"Expect lists of achievements, with one half the chamber standing and clapping and the other half sitting and sulking in our annual absurd tin pot political theater," Bateman said.

But Biden "also has the opportunity to lay the groundwork for what is sure to be a central political task of the next few months: convincing the public that Republican intransigence is responsible for the upcoming political fights and potential economic instability that results."

House Republicans have indicated that they will not approve raising the federal debt ceiling without a deal that could see major cuts in spending, setting up a likely conflict between the White House and the House GOP.

Bateman told Newsweek that Biden "can call for ambitious legislation with broad public support, knowing that it won't go anywhere and that he can then make the case that inaction is the fault of a Republican Congress."

"Crucially, he can demand that America pay its bills and stay open, and that 'negotiating' over those would be to put political gamesmanship ahead of responsibility," he said.

"And finally, he can let people know that the Republican plans for cutting a deficit that blew up under their watch involve reactionary policies like cutting Social Security, Medicare, Medicaid, etc.," Bateman added.

Blaming Republicans

With a fight over the debt ceiling a real possibility, Biden may use his speech on Tuesday to warn about the harms of not raising the debt limit and to criticize GOP plans for spending cuts.

"He has a bit of a fine line here," Bateman told Newsweek. "He wants to make it clear that it is Republican intransigence that will be to blame, which requires that he not appear intractable himself; but he also needs to make clear that negotiating over the debt ceiling would be destructive and that ceding to the emerging substance of Republican demands would run counter to the clear desires of the public."

"I expect he'll do it by emphasizing both a 'clean' debt ceiling bill as well as areas of possible compromise that don't involve the regressive priorities emerging from the Republican caucus," he said.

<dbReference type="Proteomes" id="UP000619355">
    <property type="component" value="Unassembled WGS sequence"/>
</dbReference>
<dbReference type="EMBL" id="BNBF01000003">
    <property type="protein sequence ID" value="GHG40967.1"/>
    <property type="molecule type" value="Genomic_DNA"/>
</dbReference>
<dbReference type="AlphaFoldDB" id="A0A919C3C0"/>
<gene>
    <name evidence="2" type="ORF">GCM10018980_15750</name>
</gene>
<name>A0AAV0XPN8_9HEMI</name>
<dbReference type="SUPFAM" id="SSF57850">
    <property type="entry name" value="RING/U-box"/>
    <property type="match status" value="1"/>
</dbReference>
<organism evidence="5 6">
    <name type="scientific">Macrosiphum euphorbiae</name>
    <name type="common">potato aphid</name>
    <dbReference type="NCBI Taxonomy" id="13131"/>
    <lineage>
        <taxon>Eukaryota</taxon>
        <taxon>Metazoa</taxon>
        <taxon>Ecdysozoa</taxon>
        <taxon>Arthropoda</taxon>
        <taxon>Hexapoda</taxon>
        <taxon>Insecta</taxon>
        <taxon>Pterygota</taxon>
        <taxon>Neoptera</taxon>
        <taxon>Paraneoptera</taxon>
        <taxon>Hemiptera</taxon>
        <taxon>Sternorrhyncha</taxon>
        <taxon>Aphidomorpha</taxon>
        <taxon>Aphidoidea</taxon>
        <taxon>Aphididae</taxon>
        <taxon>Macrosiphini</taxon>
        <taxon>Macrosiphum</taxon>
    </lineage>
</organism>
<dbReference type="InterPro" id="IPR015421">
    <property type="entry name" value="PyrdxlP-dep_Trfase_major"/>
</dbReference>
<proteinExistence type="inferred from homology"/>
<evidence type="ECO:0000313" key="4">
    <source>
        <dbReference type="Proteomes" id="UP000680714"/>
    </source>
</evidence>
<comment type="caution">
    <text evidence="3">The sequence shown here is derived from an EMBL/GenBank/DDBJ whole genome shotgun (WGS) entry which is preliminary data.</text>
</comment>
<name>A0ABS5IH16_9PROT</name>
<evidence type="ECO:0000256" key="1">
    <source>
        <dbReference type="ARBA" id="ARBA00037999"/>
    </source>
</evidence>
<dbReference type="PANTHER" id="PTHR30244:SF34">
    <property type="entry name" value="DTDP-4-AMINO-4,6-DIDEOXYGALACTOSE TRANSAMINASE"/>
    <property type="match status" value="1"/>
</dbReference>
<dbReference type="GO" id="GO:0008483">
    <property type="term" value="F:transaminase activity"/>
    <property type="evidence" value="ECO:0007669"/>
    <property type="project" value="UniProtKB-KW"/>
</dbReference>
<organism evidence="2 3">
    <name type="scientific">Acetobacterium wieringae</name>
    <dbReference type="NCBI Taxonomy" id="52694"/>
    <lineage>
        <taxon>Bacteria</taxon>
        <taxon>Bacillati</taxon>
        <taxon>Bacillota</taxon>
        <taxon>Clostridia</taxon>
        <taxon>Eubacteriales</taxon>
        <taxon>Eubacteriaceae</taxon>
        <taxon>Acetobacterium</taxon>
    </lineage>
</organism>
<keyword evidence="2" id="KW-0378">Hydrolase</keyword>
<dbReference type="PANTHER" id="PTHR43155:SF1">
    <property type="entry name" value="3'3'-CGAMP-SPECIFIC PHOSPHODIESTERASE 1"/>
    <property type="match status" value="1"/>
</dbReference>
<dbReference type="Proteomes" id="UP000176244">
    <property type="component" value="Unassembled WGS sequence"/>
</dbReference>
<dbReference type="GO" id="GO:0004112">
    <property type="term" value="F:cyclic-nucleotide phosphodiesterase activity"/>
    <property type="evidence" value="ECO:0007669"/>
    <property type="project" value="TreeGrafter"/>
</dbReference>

Quirk told Newsweek that Biden's "most urgent objectives for the address will probably be to ratchet up pressure on the Republicans to pass a relatively clean bill to raise the debt ceiling; and to push for continuing, robust American support for Ukraine."

"Even though 'State of the Union' implies a long-term orientation, the main import of the address will be its effect on current issues, in the short period people remember it," he said.

"There will be some suspense about whether the radical Trump loyalists in the House will maintain decorum," Quirk added.

Classified Documents and Chinese Balloons

Two of the most recent controversies facing Biden are the ongoing investigation by Special Counsel Robert Hur into his handling of classified documents and the suspected Chinese spy balloon that was shot down on Saturday.

"Some of the address will focus on current controversies," said Quirk. "Biden can't say very much about his illegal, though apparently inadvertent, possession of classified documents."

"His best defense is comparing his case to former President Trump's far more serious violations," he said.

Donald Trump's handling of classified documents at his Mar-a-Lago home is being investigated by Special Counsel Jack Smith.

"But making that comparison would look like pressuring the Justice Department to indict Trump," Quirk went on. "Biden will probably mention the Chinese spy balloon, and in that case he can draw a contrast with Trump's quiet acquiescence to multiple such balloon visits. But he probably won't dwell at length on either of these embarrassing episodes."

Bateman told Newsweek he expects "nothing about the documents, for the obvious reasons that he wants it to blow over and that there is an investigation into it whose independence and integrity the administration has every incentive to keep inviolate."

Biden will deliver the State of the Union on Tuesday at 9 p.m. E.T.